Category: UCO – Page 2

Getting a Good Night’s Sleep

Americans sleep on average five to six hours per night. The average American today works long hours; lack of sleep can be harmful to the body resulting in high levels of stress. Lack of sleep can lead to, or continue to, produce side effects common with sleeping disorders. Under most circumstances, inadequate sleep can lead to headaches, dizziness, reduced mental alertness, and lack of motivation (American Sleep Association, 2017). A deep restful sleep can promote physical health, longevity, and emotional well-being (Harvard, 2007). In results of a good night’s sleep you feel better, your decisions are more accurate, and it gives you the ability to learn and retain more information (Harvard, n.d.)

There are two phases of sleep: Rapid-eye-movement (REM) and non-rapid-eye-movement (NREM). The first phase of sleep is NREM, in this phase brain activity is slow, and the five senses shut down. The NREM phase transitions through four stages and sleep gets progressively deeper making it nearly impossible to wake an individual from sleep. After moving through all four stages of sleep the brain switches into REM. During REM sleep muscles are temporarily paralyzed, and physiological functions may be more active. REM sleep is also the stage of sleep most associated with dreaming. Changes may occur in brain wave activity, heart rate, body temperature, and other physiological functions depending on the phase of sleep (Harvard, 2007).

Adequate sleep is important for good mental and physical health. Studies have shown that inadequate sleep has been linked to obesity, diabetes, cardiovascular disease, high blood pressure, and mood disorder (NIH, n.d.). It is believed that most people need at least eight hours of sleep, but quality of sleep is just as important as quantity. Poor quality sleep reduces efficiency and productivity which can be felt in many ways during our daily lives (American Sleep Association, 2017).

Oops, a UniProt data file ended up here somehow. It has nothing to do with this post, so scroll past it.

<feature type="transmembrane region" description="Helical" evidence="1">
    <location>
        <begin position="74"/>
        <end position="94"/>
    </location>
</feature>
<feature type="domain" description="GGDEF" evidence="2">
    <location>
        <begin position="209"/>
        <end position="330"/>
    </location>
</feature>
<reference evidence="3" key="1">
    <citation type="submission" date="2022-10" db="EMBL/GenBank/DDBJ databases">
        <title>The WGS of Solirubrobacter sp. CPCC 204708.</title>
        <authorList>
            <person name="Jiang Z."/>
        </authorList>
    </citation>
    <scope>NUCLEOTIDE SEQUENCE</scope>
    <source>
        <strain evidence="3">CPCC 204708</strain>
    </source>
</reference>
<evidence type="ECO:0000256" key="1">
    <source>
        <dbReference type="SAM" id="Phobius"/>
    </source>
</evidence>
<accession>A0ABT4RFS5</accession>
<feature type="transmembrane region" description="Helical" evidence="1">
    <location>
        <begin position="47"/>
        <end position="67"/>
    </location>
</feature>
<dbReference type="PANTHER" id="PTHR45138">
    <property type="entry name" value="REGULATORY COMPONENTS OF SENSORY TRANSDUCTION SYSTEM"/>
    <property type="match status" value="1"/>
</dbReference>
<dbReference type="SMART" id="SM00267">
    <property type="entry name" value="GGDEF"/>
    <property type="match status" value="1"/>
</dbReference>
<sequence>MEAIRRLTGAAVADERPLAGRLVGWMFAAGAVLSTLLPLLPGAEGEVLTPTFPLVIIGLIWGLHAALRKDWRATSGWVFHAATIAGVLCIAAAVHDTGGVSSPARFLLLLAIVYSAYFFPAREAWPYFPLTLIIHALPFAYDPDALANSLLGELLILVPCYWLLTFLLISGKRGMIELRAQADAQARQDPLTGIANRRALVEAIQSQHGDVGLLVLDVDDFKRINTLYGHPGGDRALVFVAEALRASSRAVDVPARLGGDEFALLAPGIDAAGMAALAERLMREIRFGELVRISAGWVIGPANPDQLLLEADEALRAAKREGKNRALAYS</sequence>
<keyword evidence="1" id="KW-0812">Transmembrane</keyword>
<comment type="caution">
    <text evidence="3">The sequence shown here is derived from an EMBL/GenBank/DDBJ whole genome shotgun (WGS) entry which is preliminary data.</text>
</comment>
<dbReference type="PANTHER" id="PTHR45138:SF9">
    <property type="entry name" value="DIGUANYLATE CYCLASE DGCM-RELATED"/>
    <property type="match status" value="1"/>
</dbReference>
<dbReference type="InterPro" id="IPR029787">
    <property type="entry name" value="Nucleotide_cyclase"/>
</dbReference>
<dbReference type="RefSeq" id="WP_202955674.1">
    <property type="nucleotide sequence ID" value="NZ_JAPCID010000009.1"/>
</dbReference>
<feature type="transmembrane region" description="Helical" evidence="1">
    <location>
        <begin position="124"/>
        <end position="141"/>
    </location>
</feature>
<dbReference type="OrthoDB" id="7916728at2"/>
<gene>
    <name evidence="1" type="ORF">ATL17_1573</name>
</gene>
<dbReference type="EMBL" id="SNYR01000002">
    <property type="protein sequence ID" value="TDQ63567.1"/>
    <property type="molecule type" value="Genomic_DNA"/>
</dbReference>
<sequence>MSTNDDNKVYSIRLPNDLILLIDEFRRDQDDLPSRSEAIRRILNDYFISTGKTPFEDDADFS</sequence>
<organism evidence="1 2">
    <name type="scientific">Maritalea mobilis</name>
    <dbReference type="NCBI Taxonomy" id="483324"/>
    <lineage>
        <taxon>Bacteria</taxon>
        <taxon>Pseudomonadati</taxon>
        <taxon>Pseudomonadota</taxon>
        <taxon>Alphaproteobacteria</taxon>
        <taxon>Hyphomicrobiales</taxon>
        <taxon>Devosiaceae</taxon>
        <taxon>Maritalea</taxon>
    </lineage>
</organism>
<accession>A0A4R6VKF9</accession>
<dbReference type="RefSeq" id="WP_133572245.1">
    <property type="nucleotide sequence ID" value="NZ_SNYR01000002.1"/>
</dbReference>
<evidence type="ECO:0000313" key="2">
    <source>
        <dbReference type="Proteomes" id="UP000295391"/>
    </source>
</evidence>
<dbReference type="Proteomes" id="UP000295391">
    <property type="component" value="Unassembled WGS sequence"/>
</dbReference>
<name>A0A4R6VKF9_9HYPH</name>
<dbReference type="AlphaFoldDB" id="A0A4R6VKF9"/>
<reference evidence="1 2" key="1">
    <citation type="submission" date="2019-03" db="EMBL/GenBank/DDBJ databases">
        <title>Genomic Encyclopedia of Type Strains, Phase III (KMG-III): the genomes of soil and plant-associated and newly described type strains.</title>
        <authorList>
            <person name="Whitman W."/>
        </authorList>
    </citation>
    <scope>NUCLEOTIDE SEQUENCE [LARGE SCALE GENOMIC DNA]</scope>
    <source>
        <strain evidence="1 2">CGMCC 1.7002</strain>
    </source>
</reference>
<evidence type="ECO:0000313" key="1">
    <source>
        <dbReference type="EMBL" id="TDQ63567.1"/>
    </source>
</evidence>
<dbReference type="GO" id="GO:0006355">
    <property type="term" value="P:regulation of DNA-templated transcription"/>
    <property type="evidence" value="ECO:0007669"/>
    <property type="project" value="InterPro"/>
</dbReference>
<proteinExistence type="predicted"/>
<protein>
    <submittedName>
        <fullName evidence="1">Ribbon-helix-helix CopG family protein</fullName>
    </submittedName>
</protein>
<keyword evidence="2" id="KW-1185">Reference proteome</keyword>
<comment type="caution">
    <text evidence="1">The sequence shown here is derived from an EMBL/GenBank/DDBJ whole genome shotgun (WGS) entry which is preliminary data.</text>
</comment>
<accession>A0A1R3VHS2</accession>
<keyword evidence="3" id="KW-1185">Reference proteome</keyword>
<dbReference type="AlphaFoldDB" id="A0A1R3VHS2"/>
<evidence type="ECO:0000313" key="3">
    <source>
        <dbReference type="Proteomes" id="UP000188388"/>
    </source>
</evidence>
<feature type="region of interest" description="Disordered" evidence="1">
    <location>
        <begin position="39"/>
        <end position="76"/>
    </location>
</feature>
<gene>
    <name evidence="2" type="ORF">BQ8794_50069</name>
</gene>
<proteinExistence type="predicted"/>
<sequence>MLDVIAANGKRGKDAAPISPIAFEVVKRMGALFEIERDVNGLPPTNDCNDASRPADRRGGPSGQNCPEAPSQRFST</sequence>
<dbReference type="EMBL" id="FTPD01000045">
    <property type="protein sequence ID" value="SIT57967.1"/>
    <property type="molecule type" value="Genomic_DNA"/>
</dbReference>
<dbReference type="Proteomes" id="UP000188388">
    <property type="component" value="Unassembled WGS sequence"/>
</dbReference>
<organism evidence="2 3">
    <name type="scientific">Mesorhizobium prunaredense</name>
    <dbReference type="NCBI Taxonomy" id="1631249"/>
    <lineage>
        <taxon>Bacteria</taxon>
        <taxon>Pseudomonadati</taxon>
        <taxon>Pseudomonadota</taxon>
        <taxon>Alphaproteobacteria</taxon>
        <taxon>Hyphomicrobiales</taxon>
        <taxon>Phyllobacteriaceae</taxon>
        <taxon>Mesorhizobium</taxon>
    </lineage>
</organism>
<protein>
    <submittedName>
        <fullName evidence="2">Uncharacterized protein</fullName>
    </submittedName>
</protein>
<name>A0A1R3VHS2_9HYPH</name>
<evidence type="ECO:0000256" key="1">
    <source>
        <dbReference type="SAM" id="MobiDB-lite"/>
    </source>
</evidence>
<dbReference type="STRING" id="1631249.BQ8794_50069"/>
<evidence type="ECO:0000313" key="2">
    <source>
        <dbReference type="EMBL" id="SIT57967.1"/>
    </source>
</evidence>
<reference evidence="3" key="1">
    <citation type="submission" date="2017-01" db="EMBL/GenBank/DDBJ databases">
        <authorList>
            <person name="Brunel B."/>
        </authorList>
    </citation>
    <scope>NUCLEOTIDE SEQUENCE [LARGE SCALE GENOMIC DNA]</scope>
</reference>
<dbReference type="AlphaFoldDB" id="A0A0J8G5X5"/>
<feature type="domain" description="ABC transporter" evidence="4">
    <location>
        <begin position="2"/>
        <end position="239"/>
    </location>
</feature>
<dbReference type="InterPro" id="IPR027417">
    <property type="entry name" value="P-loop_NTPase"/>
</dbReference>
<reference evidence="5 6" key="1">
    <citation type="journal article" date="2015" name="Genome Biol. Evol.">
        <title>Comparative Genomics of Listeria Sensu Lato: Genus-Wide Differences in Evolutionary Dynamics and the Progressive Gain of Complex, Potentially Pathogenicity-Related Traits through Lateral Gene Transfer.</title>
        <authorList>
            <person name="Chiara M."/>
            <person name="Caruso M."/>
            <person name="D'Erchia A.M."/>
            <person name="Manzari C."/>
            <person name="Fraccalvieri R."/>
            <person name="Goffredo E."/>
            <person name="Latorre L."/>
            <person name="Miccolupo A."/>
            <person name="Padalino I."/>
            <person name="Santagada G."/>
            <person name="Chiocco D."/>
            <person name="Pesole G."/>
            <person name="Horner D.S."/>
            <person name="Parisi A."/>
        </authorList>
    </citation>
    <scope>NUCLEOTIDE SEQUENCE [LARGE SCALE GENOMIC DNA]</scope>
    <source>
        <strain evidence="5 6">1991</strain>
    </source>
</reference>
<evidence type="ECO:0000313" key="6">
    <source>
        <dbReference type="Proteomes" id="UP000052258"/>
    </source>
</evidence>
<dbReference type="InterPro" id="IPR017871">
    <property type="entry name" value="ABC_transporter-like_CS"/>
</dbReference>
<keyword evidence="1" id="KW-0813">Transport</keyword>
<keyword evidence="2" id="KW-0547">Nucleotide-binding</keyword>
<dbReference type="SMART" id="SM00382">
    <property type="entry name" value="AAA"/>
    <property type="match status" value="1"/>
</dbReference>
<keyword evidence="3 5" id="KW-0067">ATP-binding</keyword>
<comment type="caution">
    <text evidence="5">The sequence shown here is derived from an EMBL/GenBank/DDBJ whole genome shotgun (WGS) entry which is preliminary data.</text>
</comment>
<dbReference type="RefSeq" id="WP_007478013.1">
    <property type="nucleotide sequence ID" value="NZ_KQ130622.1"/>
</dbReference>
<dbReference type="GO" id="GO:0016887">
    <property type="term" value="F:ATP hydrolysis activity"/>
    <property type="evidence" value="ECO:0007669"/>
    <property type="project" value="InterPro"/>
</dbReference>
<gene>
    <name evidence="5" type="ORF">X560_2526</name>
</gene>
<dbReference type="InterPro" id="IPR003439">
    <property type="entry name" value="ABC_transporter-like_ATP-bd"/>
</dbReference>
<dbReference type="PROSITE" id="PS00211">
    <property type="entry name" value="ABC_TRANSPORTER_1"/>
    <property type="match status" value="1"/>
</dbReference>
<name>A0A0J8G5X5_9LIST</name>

Good quality sleep is a key part of a healthy lifestyle. Getting adequate sleep is essential for learning, and improving memory function. Exercising in the morning or in the middle of the day can help improve sleep patterns. Effective time management can also help achieve restful sleep. If you can’t seem to “turn your mind off,” reading, writing, and listening to music may be helpful in relaxing your mind. Avoiding caffeine in the afternoon can also help you relax before bedtime. Beginning a consistent sleep schedule may take some time, but it could be helpful to try creating a schedule with your daily task and activities to help assist you with getting everything done in time for a restful sleep.


Division of Sleep Medicine at Harvard Medical School (2017). The Characteristics of Sleep Web. 16 Feb. 2017. <>.


American Sleep Association (n.d.) Inadequate Sleep Hygiene. Web. 16 Feb. 2017. <>.


National Institutes of Health. U.S. Department of Health and Human Services (n.d.) How does inadequate sleep affect health? Web. 16 Feb. 2017. <>.


Harvard Medical School (n.d.) Healthy Sleep: Consequences of Insufficient Sleep Web. 16 Feb. 2017. <>.


Outdoor Rock Climbing: Getting Fit Can Be Fun

by: Evan Small

When you think of exercise it’s easy to imagine racks of weights, tight spaces and treadmills galore. The grunting sounds of those around you and the always-occupied equipment are encouragement to take the workout elsewhere…to the couch. Your only hope of staying at the gym is the non-existent chance that the next song on your iPod will psych body into completing another set of bench press!

Enter rock climbing as exercise. Outdoor Rock Climbing in its initial form was thought to be reckless and a form of rebellion against authority. In climbing gyms across America today, rock climbing is being sought after for a total body workout that also challenges psychological aspects of its participants. Climbers are being trained at younger and younger ages in climbing gyms with the hopes of competing in climbing competitions and becoming a respected professional in the sport.